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How To Pick Your New Stage Name

Hey, there!

I had an opportunity to meet with an actor the other day whose real name was really simple. When she joined SAG-AFTRA, she had to add a couple of initials to it to make it unique.

It got me thinking that there are some other extremely important considerations you need to think about besides whether or not anyone already uses that name in SAG-AFTRA.

It used to be simple, before the Internet came along and changed everything.

Now, there’s a lot more to think about.

First off, awesome that you got into the union. Let’s make the most of your most obvious brand: your name.

When you join, the SAG-AFTRA rep will ask a simple question: what would you like to use as your official stage name? What you tell them will have a huge impact on your voice over career, how you’re listed in credits, and so much more.

There’s only one requirement: that your chosen name is unique among all of the other SAG-AFTRA names already taken.

Your given name might just be fine, unless your name is something like John Smith. That’s probably going to be taken. You’ll have to come up with something different from your given name.

You might want to simply include your middle name. If that makes your stage name unique, like John Dale Smith, that might be all you need.

But we’re not finished yet. Both confusion and the Internet have to be dealt with.

One thing to avoid is homophony: having your name sound like someone else’s. You don’t want to pick Jo Sipriani, Jorge Dell Hoyu or Junie Forre as your union name. Chances are SAG-AFTRA wouldn’t allow that anyway, but even if they would, imagine the joy of having to say, “But not that [name goes here]” every time. John Dale Smith passes this test.

Next: is your desired name available as a domain name? You’ll want to have yourname.com as your main web site. If available as a URL (a simple search on GoDaddy can help you determine that), that’s great. But if it’s not available, simply spelled with no additional punctuation, as in johndalesmith.com (as opposed to john-dale-smith.com), my advice? Choose another name. Avoid more explanation to people that they need to type hyphens between all the words to get to your website.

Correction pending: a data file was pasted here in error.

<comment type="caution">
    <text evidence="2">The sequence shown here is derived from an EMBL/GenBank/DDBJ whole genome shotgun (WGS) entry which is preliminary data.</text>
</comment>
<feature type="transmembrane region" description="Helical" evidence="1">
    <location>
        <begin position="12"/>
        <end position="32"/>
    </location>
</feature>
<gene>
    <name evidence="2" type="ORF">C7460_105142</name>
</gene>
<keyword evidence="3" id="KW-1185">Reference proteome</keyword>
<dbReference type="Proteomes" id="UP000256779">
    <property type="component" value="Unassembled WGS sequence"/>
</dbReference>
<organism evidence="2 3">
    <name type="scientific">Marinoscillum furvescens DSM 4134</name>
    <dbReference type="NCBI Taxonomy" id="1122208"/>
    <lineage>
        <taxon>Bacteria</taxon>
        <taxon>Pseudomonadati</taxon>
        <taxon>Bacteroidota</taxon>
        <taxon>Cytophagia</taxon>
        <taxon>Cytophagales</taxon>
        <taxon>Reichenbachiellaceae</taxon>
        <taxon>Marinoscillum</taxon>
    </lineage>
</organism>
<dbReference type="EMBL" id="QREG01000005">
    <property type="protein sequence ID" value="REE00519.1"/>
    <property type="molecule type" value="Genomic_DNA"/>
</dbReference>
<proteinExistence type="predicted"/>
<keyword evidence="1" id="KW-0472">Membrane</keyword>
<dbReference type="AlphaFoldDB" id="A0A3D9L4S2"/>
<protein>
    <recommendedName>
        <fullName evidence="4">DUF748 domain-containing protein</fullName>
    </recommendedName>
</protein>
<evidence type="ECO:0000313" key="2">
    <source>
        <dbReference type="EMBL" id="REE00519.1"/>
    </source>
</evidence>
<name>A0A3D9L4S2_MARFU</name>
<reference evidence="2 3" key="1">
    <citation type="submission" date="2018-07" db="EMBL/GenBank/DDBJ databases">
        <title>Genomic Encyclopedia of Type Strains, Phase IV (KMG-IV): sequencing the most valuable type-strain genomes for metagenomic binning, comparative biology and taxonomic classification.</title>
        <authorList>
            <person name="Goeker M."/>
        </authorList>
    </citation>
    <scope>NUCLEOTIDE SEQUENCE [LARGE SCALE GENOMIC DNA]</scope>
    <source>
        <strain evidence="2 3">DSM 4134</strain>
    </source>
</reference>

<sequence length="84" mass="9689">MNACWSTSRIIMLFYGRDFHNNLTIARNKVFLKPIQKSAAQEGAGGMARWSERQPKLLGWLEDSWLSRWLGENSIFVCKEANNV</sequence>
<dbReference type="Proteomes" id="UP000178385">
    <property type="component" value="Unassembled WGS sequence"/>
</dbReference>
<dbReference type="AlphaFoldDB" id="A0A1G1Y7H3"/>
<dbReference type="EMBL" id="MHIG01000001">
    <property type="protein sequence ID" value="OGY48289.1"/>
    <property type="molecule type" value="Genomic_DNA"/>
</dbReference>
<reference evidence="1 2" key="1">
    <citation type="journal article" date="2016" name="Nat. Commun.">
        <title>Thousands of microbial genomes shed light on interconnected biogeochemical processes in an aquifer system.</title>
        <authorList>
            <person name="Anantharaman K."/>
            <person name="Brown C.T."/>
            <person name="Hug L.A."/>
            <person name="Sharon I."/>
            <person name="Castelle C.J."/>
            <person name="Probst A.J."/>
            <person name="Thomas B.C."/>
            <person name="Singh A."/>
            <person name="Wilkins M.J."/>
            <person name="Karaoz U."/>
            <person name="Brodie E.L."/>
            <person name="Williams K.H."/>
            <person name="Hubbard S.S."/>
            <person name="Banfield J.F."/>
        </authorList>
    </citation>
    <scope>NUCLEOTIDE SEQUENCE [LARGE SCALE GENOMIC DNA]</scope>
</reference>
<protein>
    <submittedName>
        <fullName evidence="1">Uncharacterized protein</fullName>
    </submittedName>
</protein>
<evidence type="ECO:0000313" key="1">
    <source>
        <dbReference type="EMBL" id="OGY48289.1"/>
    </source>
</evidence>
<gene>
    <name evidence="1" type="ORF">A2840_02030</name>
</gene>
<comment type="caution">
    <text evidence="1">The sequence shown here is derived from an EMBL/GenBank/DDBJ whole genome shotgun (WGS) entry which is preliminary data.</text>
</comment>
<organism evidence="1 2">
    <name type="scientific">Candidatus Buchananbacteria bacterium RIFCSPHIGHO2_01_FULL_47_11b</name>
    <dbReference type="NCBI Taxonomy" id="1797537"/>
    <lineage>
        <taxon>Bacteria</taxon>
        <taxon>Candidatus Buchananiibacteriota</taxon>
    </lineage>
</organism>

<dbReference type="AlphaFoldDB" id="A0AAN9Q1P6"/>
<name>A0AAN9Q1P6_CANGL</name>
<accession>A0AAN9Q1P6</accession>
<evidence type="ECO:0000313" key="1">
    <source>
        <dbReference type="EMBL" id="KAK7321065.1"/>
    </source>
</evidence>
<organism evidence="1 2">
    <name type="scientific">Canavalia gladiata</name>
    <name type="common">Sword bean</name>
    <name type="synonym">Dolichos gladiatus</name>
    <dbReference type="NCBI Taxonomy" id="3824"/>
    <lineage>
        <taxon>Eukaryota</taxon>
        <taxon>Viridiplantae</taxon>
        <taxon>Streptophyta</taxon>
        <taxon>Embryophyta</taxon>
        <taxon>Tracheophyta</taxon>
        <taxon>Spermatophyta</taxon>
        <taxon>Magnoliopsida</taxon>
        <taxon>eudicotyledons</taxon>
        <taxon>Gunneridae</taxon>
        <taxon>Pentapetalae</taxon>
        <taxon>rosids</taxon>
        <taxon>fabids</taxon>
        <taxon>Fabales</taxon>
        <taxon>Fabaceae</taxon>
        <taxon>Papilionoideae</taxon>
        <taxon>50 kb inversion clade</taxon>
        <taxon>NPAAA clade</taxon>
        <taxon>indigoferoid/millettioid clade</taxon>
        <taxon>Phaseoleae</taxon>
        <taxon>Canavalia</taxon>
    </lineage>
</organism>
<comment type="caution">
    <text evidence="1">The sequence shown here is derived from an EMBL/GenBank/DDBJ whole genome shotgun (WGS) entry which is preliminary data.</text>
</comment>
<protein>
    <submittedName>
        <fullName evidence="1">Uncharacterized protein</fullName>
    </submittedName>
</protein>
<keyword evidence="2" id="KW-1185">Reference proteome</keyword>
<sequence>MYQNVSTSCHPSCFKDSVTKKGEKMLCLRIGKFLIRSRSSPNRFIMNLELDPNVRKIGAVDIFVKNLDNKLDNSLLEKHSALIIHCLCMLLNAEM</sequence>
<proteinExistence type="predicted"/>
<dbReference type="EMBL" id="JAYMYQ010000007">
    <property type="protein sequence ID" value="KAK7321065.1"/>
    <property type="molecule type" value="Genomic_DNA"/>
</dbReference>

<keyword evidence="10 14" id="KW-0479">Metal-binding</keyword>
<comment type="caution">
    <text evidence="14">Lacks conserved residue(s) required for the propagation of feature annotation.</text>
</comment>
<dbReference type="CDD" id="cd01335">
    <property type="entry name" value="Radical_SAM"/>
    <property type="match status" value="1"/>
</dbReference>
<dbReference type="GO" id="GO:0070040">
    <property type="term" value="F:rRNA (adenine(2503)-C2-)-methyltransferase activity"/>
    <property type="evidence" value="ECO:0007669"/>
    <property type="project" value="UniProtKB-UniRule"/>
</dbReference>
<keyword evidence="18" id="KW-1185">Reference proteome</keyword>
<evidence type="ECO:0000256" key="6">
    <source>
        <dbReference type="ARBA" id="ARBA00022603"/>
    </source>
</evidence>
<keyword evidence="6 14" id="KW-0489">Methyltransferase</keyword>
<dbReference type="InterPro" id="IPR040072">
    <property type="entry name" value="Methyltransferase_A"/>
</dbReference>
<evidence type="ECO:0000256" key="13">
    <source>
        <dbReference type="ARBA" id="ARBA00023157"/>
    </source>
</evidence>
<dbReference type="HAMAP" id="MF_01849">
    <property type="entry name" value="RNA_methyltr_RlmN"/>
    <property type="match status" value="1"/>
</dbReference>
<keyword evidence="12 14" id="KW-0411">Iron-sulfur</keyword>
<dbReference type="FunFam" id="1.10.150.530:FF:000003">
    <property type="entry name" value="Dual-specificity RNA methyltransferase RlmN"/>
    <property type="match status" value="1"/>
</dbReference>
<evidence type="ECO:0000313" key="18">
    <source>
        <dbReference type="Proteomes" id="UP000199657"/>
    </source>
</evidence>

Next, check to see if your name is available as a Gmail email address, as in johndalesmith@gmail.com, as this is an all too common query – how to email you. You’ll most likely have john@johndalesmith.com, but having the same email address with the giant Gmail is an advantage.

And finally, is that name available as a user name on facebook, twitter, google+, linkedin, pinterest, and other social networks? @johndalesmith is short enough for twitter, so go as short as possible with your name for these social networks and others.

Follow these tips and you’ll be looking at a much more effective name every time you take your union card out of its holder.

Hope this helps.

David

7 Responses to How To Pick Your New Stage Name

  1. Bettye Zoller November 18, 2013 at 7:04 pm #

    Another consideration is your URL. URLs that are too long (example: Marjorie Missoni’s Magical Masterful Voiceovers.biz) are not going to fit well on an itsy tiny business card or label! Keep them short for memorability and functionality in print.

  2. Cat November 19, 2013 at 1:12 pm #

    Question: what if the other SAG member has a different career than you? I.E. There is a Cat Smith that does make up.

    • David H. Lawrence XVII November 19, 2013 at 5:17 pm #

      If the name’s already taken, then the name’s already taken – it doesn’t matter that they do other things. If they become a member and take a name, even if they leave the industry, you still have to choose another, unique name.

  3. Kelly Aaen May 5, 2016 at 6:45 am #

    What about when your name is not phonetically correct in English? (It looks completely different than it sounds.) Is this generally a positive since it is unique or negative because it requires an explanation?

    • David H. Lawrence XVII May 5, 2016 at 10:15 am #

      Ask two-time Oscar nominee Saoirse Ronan – it’s constantly brought up in interviews with her, and is a talking point she loves to engage in. I’d take full advantage of it, allowing you to tell your legend. It’s a positive!

  4. Troy Rutter May 5, 2016 at 9:27 am #

    “Jo Sipriani” – love it. Great article, David!

  5. Marlon Braccia May 5, 2016 at 9:56 am #

    OMG! Being in the unique name club finally pays off. I just want to thank Miss Mease, the old bitty English teacher, who called me Marsha the whole year. : )

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